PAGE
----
|Unbiquadium in the periodic table|
|Name, symbol, number||unbiquadium, Ubq, 124|
|Group, period, block||n/a, 8, g|
|Standard atomic weight||unknown|
|Electron configuration||[Uuo] 6f3 8s2 8p1
2, 8, 18, 32, 32, 21, 8, 3
|Oxidation states||6 (predicted)|
|Naming||IUPAC systematic element name|
In 2008, a team at GANIL, France, published results indicating that nuclei of unbiquadium had been produced at very high excitation energy, which underwent fission with measurable lifetimes. This result suggests a strong stabilizing effect at Z=124 and points to the next proton shell at Z>120, not at Z=114 as previously thought.
Synthesis of unbiquadium nuclei
Scientists at GANIL attempted to measure the direct and delayed fission of compound nuclei of elements with Z=114, 120, and 124 in order to probe shell effects in this region and to pinpoint the next spherical proton shell. This is because having complete nuclear shells (or, equivalently, having a magic number of protons or neutrons) would confer more stability on the nuclei of such superheavy elements, thus moving closer to the island of stability. In 2006, with full results published in 2008, the team provided results from a reaction involving the bombardment of a natural germanium target with uranium ions:
The team reported that they had been able to identify compound nuclei fissioning with half-lives > 10−18 s. A compound nucleus is a loose combination of nucleons that have not arranged themselves into nuclear shells yet. It has no internal structure and is held together for its brief existence only by the forces generated during the collision between the target and projectile nuclei. It is estimated that it requires around 10−14 s for the nucleons to arrange themselves into nuclear shells, at which point the compound nucleus becomes an nuclide, and this number is used by IUPAC as the minimum half-life a claimed isotope must have to potentially be recognised as being discovered. Thus, the GANIL experiments do not count as a discovery of element 124. Although a half-life of just over 10−18 seconds is very short, the ability to measure such decays indicated a strong shell effect at Z=124. A similar phenomenon was found for Z=120 but not for flerovium (Z=114).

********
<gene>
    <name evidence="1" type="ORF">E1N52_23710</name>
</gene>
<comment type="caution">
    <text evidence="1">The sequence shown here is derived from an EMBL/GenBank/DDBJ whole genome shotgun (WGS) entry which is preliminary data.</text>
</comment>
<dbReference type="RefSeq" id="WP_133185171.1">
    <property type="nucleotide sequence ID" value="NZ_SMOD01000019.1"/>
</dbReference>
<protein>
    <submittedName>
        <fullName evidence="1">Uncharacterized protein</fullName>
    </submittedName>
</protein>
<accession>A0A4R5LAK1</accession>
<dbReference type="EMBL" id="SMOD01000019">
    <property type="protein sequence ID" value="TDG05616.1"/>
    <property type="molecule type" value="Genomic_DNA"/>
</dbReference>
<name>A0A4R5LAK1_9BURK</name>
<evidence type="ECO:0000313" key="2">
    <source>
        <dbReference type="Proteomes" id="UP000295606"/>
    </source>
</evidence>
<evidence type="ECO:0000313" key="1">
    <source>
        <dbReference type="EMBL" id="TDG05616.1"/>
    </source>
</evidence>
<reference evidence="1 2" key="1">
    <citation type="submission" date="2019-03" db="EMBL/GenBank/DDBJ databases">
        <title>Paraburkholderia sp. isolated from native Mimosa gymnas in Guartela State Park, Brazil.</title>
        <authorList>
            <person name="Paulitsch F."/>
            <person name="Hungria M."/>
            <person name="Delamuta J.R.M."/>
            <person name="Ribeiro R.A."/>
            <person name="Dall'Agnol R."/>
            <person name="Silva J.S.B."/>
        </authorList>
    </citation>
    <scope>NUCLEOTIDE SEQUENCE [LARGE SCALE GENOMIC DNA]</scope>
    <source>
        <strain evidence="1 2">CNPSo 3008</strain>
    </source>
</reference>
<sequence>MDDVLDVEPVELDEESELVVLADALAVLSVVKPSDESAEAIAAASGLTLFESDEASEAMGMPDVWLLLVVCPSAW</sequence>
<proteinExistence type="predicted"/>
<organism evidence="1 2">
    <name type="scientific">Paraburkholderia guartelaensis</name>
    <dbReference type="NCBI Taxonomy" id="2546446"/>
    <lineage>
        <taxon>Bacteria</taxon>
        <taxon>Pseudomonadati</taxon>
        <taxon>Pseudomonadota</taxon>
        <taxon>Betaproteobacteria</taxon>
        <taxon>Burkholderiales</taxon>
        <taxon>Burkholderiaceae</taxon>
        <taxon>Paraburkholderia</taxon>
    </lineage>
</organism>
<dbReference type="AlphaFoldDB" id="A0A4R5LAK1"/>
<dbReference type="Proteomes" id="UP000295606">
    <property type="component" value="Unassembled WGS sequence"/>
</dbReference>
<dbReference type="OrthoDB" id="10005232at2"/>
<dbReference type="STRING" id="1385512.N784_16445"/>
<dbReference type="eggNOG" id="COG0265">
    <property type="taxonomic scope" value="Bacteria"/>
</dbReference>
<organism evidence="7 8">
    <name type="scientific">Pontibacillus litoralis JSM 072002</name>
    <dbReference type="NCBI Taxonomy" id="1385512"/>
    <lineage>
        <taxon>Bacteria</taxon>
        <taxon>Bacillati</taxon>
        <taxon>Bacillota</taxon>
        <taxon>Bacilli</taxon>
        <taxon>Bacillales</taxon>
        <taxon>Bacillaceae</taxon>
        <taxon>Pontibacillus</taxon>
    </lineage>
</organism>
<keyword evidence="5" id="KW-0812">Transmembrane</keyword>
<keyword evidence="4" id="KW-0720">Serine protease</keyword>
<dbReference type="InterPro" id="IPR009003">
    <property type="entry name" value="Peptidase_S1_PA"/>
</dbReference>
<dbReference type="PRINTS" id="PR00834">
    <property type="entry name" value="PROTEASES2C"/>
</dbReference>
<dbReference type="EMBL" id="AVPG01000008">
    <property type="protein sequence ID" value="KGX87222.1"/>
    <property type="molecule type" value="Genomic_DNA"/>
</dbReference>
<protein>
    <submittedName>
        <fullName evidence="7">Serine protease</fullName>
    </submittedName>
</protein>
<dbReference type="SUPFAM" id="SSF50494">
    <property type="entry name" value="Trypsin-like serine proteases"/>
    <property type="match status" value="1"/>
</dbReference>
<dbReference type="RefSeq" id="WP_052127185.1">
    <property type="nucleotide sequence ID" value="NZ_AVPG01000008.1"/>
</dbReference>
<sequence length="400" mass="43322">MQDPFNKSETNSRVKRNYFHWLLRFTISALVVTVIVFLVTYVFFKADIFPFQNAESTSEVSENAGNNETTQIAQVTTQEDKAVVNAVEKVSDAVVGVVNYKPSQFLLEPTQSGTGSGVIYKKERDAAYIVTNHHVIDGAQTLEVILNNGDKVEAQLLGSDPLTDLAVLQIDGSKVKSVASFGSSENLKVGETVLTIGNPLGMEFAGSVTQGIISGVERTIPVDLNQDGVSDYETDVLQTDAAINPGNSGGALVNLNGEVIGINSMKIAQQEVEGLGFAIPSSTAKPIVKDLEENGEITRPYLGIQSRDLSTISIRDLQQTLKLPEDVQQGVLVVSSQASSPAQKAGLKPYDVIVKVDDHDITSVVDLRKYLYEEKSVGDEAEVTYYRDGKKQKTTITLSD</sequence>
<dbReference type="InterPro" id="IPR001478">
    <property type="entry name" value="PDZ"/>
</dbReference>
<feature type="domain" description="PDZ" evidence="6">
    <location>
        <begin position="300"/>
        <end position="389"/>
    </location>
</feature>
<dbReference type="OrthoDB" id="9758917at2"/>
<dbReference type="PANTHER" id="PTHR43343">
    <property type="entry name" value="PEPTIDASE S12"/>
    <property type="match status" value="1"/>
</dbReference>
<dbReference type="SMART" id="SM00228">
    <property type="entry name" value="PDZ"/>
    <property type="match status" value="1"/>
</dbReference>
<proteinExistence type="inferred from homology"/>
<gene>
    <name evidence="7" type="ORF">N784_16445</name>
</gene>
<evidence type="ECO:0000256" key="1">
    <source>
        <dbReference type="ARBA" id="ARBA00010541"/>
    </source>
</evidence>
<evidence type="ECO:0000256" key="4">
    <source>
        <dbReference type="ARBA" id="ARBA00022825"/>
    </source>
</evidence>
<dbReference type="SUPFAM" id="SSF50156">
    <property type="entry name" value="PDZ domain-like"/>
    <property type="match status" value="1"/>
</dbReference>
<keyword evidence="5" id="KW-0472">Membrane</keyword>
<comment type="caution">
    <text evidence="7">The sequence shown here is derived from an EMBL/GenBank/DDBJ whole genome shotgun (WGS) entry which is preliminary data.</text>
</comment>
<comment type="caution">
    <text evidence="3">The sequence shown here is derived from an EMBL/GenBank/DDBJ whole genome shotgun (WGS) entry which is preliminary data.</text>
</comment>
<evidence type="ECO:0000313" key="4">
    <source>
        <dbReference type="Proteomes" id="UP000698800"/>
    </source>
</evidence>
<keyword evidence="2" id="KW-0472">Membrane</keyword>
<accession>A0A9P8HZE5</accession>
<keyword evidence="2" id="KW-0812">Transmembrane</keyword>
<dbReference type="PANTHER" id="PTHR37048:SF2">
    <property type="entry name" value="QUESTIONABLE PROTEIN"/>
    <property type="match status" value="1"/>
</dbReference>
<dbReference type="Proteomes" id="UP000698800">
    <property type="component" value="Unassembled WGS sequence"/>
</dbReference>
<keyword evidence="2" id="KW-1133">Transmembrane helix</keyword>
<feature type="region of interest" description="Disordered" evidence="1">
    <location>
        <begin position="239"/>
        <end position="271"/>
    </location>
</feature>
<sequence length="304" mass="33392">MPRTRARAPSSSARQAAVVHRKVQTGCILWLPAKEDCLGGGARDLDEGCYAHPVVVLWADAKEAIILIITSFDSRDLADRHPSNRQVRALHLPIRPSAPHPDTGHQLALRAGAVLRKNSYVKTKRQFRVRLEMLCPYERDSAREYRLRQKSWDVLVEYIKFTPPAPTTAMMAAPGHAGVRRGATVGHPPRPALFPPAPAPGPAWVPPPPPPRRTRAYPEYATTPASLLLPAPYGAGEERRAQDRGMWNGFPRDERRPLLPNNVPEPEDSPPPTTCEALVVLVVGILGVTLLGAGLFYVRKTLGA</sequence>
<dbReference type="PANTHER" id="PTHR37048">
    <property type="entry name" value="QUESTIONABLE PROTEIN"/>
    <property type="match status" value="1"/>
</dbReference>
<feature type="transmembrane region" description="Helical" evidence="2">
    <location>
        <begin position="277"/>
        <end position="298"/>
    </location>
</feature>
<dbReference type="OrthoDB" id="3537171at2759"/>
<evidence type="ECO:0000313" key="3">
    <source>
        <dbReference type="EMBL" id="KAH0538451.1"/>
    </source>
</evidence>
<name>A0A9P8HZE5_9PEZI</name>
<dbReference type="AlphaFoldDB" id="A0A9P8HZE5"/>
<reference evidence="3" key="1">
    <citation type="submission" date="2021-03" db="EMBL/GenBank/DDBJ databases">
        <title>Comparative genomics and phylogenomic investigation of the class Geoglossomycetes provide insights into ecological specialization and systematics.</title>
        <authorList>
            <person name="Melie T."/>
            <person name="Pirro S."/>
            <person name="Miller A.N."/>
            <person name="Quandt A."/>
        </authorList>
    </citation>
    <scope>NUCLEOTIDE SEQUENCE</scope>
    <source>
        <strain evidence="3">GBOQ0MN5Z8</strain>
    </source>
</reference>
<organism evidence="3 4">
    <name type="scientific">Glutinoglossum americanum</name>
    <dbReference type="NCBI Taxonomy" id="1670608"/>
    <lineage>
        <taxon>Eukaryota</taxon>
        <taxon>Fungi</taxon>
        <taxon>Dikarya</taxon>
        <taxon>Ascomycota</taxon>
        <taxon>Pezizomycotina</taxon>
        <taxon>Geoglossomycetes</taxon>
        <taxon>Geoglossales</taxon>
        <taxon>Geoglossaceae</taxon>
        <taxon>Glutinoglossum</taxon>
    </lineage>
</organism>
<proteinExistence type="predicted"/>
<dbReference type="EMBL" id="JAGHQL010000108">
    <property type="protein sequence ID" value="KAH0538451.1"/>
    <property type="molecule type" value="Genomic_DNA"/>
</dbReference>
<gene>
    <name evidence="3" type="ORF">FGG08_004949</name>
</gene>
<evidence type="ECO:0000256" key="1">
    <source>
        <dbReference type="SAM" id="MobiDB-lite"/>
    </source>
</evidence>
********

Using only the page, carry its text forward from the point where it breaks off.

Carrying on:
The name unbiquadium is an IUPAC systematic element name, the temporary name and symbol assigned to newly synthesized and not-yet-synthesized chemical elements. A transuranic element receives a permanent name and symbol only after its synthesis has been confirmed. Transuranic elements beyond californium are always artificially produced, and usually end up being named for a scientist or the location of a laboratory that does work in atomic physics.
- Haire, Richard G. (2006). "Transactinides and the future elements". In Morss; Edelstein, Norman M.; Fuger, Jean. The Chemistry of the Actinide and Transactinide Elements (3rd ed.). Dordrecht, The Netherlands: Springer Science+Business Media. ISBN 1-4020-3555-1.
- Pyykkö, Pekka (2011). "A suggested periodic table up to Z≤ 172, based on Dirac–Fock calculations on atoms and ions". Physical Chemistry Chemical Physics 13 (1): 161–8. Bibcode:2011PCCP...13..161P. doi:10.1039/c0cp01575j. PMID 20967377.
- Emsley, John (2011). Nature's Building Blocks: An A-Z Guide to the Elements (New ed.). New York, NY: Oxford University Press. p. 590. ISBN 978-0-19-960563-7.
- Morjean, M.; Charvet, J.L.; Chbihi, A.; Chevallier, M.; Cohen, C.; Dauvergne, D.; Dayras, R.; Drouart, A.; Frankland, J.D.; Jacquet, D.; Kirsch,, R.; Laget, M.; Lautesse, P.; L'Hoir, A.; Marchix, A.; Nalpas, L.; Parlog, M.; Ray, C.; Schmitt, C.; Stodel, C.; Tassan-Got, L.; Volant, C. (February 5, 2007). Direct experimental evidence for very long fission times of super-heavy elements. Retrieved January 27, 2013.
|Extended periodic table (Large version)|